"Crimes and crimes"
Time: 1900s. Place: Paris, France.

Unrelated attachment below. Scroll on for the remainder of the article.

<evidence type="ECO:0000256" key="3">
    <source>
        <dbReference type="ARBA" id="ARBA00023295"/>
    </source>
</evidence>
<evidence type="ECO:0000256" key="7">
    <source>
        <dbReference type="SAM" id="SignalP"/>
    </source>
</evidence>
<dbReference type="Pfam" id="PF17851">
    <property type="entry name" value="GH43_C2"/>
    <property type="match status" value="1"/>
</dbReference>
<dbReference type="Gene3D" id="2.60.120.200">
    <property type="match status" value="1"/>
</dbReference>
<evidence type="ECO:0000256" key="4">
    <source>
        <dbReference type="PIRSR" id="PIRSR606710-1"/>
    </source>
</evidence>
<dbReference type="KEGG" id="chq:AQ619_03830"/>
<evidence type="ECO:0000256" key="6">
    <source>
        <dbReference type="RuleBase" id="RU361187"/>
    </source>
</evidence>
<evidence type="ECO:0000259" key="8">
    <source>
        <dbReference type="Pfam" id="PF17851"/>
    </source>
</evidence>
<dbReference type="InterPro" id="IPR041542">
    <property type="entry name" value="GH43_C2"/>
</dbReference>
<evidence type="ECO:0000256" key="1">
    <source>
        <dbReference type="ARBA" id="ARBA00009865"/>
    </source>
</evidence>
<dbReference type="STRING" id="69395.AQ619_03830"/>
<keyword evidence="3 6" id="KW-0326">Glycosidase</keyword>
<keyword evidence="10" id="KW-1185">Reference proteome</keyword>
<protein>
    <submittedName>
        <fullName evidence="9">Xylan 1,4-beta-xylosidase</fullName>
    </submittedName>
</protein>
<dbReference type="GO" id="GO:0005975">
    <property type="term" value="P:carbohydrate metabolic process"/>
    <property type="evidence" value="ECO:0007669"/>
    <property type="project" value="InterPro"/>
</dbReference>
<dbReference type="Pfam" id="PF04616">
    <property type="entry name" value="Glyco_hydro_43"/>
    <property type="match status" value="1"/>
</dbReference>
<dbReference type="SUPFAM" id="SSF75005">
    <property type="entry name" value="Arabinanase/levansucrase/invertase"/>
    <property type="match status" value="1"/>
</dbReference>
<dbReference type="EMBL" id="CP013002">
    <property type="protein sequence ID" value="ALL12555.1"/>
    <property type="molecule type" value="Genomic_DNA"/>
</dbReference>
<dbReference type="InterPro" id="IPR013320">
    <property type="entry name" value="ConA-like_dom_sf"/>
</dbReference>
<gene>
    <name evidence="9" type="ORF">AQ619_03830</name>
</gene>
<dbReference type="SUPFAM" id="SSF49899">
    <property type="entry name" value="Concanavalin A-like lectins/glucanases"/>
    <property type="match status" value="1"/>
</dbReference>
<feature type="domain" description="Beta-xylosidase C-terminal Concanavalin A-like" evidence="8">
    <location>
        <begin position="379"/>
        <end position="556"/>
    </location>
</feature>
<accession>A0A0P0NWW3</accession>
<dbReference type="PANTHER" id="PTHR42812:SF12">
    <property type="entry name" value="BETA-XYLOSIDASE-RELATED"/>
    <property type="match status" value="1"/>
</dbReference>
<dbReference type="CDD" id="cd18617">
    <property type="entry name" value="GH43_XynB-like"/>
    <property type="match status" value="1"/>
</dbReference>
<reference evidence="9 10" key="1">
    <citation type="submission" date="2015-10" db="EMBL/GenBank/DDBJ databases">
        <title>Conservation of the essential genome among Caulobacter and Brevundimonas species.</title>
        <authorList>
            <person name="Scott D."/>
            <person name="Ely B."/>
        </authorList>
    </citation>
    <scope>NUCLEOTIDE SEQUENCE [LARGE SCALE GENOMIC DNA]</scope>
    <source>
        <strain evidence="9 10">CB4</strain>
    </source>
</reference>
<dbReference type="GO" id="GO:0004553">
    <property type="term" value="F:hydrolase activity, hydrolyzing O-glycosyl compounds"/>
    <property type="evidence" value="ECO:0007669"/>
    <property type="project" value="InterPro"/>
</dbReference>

Adolphe, a painter, has sought to prevent his girlfriend, Henriette, a sculptress, from meeting his friend, Maurice, a playwright, but they meet accidently, at first without speaking to each other, though her presence lingers in his mind. In particular, one of Maurice's fingers hurts as if pricked. "She has pins in her dress," he imagines, "she is one of those who stick you." After sitting down with them, Henriette recalls a dream of hers in which she "calmly dissected Adolphe's pectorial muscles". She has long wanted to sculpt a bust of Maurice, which she promises to do if his next play is successful. That night, Maurice and Henriette celebrate the play's success at an inn, but Adolphe is absent because of a mix-up as to their meeting place. Elated, Maurice asks her: "Have you ever been happy?" "No," she responds. "How does it feel?" As an emblem of the poet's victory, she places a laurel wreath on his brow and kisses his forehead, but this frightens him, excessive happiness being often followed with excessive sorrow in his mind. Henriette discovers she loves Maurice better than Adolphe so that for her sake the former is ready to abandon his friend, Jeanne, with their 5-year-old daughter, Marion. Henriette throws his tie and a pair of gloves, gifts from Jeanne, into the fire, embraces him, and goes with him to an expensive restaurant, where they continue to celebrate up to dawn. Adolphe at last shows up, but, sensing the new relationship between his friends, withdraws quietly. Maurice and Henriette plan their future, where it is apparent that his love for Marion becomes their main obstacle. "How much better if she had never been born!" exclaims Maurice. "We must do away with-" a frustrated Henriette blurts out, to Maurice's dismay. Adolphe is now aware he has lost not one but two friends. "And I have learned that adversity reveals one's true friends," he says, "while success brings nothing but false friends." A priest tells him that Marion has suddenly died for no apparent reason, Maurice being the last person to see her. The inspector covering the case discovers that Maurice and Henriette were overheard by waiters at the restaurant and at the inn expressing suspicious comments about the child. Although not believing in their guilt, he nevertheless questions the couple. "From the triumphal chariot to the police waggon!" exclaims Maurice. Despite the lack of incriminating evidence of murder, Maurice's play is withdrawn and he becomes the subject of harsh criticism in the papers as well as the public's view for abandoning woman and child, it being presumed that the child died of sorrow. "There are crimes not listed in law-books, the very worst," Adolphe reflects, "for these crimes we ourselves must punish, and no judge is so severe as ourselves." Frustrated, Maurice at first blames Henriette for this mess, an unrevealed unpunished crime of hers having been a subject in their conversation that fatal night, which he then retracts. Back at the inn, a detective walks over to Henriette and mistakes her as a prostitute. He also arrests Maurice who has no money to pay for their bill. Although released from custody, the couple begin to doubt their senses and become suspicious of every friend they have, including each other. Henriette threatens to tell the police about a lie told by Maurice the night before Marion died, but is dissuaded from that by Adolphe. She then decides to leave the city. For his part, Maurice begins to believe Henriette may be the murderess, all the more so after discovering a friend of hers died during an abortion she had arranged. When Maurice receives a package containing the tie and gloves Jeanne recuperated from the fire, he has the sensation that "everything comes back". After promising to visit the priest at his church, he unexpectedly learns that his play will be staged after all.